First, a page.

NEW YORK (CBSNewYork) — There are renewed calls to scrap the single high-stakes admissions test for the city’s eight elite high schools after only a small number of black and Hispanic students made the cut.
Briana Marquez attends the New Heights Academy, a Washington Heights charter school, because even though she spent most of eighth grade studying to take the test to get into one of the city’s elite high schools, she didn’t score high enough.
“It’s a lot of pressure because you only have this one chance. You don’t get to, like, redo it. Just this one time and they base it on that,” Marquez told CBS2’s Marcia Kramer on Tuesday, adding she doesn’t think the system is fair.
She said that instead of one test to get into Stuyvesant, Bronx Science, Brooklyn Tech and five others, “The specialized high schools should look at a student’s four years of middle school.”
And she’s not alone. Mayor Bill de Blasio and Schools Chancellor Richard Carranza are among those renewing calling to eliminate the test and base admissions on middle school rank and state test scores.
This after the 2019 results came in and just over 10 percent of black and Hispanic students got in, even though they make up 70 percent of the city’s school population. At Stuyvesant High School, for example, black students got seven of the 895 slots, while Hispanic students got 33.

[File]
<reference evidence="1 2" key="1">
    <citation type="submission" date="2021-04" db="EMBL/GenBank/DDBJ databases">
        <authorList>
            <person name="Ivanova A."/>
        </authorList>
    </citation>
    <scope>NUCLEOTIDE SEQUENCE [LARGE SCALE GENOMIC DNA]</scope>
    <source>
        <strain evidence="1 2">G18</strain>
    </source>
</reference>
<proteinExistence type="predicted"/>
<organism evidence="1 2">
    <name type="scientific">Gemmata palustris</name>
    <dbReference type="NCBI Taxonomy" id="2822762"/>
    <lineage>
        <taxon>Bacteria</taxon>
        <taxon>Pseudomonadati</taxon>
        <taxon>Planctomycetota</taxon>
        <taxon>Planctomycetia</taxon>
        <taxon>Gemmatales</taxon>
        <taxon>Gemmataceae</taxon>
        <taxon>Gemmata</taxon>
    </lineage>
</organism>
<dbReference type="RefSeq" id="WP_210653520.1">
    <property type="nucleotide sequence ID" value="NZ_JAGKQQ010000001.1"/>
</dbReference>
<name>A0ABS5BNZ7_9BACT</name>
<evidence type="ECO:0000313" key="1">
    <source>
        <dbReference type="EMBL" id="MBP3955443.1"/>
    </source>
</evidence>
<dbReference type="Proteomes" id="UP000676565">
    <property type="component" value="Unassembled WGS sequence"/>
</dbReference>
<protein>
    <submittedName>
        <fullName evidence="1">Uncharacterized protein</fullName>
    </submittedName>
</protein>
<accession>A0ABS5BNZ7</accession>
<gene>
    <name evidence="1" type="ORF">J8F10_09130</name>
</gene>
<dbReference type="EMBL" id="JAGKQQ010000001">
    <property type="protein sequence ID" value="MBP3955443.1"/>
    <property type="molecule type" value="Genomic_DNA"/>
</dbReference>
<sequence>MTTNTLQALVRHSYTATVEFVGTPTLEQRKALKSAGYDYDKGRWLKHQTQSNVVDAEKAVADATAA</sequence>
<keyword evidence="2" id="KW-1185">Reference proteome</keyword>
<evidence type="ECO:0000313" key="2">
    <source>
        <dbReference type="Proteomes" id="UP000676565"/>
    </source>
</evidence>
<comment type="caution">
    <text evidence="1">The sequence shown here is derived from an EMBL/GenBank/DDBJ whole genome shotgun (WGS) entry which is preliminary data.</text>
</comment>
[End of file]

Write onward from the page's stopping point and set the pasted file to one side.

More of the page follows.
“It’s not a small percentage; it’s a minuscule percentage,” said Noah Gotbaum of the Citywide Council on Special Education. “That’s not right. It’s not fair and it has to be changed.”
Gotbaum said it’s time to get rid of the test, but not everyone agrees.
Newly elected Public Advocate Jumaane Williams, a Brooklyn Tech grad, said keep the test.
“I vehemently oppose scrapping the whole test because we can add access points without taking access points away,” Williams said.
So does David Lee, who is part of a group that has sued the city because it feels changing admission standards will decrease the number of Asian-American students.
“There’s nothing wrong with the test. It’s objective. It’s unbiased,” Lee said.
But while they may disagree about whether to keep the admissions test, Lee, Williams and Gotbaum agree the overall solution is to fix the rest of the high schools to take pressure off getting into one of the specialized ones.
“It’s unacceptable that we don’t have sports teams and after-school programs and even materials for these schools and its unacceptable that we have 30 and 35 and 40 in classes,” Gotbaum said.
Mayor de Blasio’s plan to scrap the test requires state legislation, but it has proved so controversial and generated so much backlash that lawmakers seem to have little appetite to deal with it.